2. Given an arbitrary complex vector $$(\alpha,\beta)\in\mathbb C^2$$, you can get the corresponding vector in the Bloch sphere via the mapping (more precisely, this is a bijection $$\mathbb{CP}^1\to S^2$$): $$\begin{pmatrix}\alpha\\\beta\end{pmatrix} \longleftrightarrow \begin{pmatrix}2\operatorname{Re}(\bar\alpha\beta) \\ 2\operatorname{Im}(\bar\alpha\beta) \\ |\alpha|^2-|\beta|^2\end{pmatrix}.\tag2$$

Putting these facts together you can get the Bloch representation of the eigenvectors of a generic $$2\times2$$ special unitary matrix. More explicitly, using (1) and (2) together, we see that the Bloch representations of the two eigenvectors of the $$U$$ defined in $$(\mathrm U)$$ are precisely the (normalised versions of the) vectors $$\pm(a_1,a_2,a_3)$$, as one might have expected from the beginning.

• Thanks for the answer, that helps a lot:) I'm just wondering does that matter if the sign in the expression of $U$ is changed to $-$? Parametrizing $a_0$ as $\cos(\theta/2)$ have the same effect, right?
– ZR-
Mar 17, 2021 at 22:21
• what sign? Here $a_j$ are arbitrary real parameters, so $a_j\to -a_j$ gives another valid unitary, if that's what you are asking
– glS
Mar 17, 2021 at 22:24
• Yeah that's what I was thinking. Thanks!!
– ZR-
Mar 17, 2021 at 22:29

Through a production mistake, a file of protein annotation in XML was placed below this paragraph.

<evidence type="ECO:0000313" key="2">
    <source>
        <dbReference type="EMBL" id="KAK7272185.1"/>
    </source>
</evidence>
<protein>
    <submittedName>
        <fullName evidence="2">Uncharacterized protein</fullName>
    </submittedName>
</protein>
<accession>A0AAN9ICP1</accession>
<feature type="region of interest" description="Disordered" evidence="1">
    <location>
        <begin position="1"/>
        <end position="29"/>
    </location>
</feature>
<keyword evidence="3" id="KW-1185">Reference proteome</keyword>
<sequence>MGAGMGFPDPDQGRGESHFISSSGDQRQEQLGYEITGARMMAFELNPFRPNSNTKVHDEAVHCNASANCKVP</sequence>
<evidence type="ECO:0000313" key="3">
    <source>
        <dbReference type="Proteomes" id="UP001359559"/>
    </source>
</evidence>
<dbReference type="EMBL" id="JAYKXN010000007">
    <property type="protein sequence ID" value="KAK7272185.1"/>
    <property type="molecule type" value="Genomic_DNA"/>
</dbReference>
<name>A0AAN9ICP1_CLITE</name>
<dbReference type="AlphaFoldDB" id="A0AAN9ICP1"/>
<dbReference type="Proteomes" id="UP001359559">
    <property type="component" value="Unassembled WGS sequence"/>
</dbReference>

• also related: quantumcomputing.stackexchange.com/q/23351/55
– glS
Feb 14, 2022 at 22:47

Thanks all for reading and answering the question, just a correction for the mapping: $$\begin{pmatrix}\alpha\\\beta\end{pmatrix} \longleftrightarrow \begin{pmatrix}2\operatorname{Re}(\bar\alpha\beta) \\ 2\operatorname{Im}(\bar\alpha\beta)\\|\alpha|^2-|\beta|^2\end{pmatrix}.$$ This could be derived from the spherical-coordinate representation of $$\hat n$$ (note that $$n_z=\cos\theta$$) and the single-qubit representation:)

• if you are referring to my answer, do you mean that I should have put the $n_z$ component in the third element of the vector? Well that depends on the conventions adopted in defining the Bloch sphere, but I suppose this way is more standard. I'll fix the post (btw, this should really be a comment, not an answer per se)
– glS
May 13, 2021 at 17:32
• @glS Got it. Thanks:)
– ZR-
May 14, 2021 at 4:23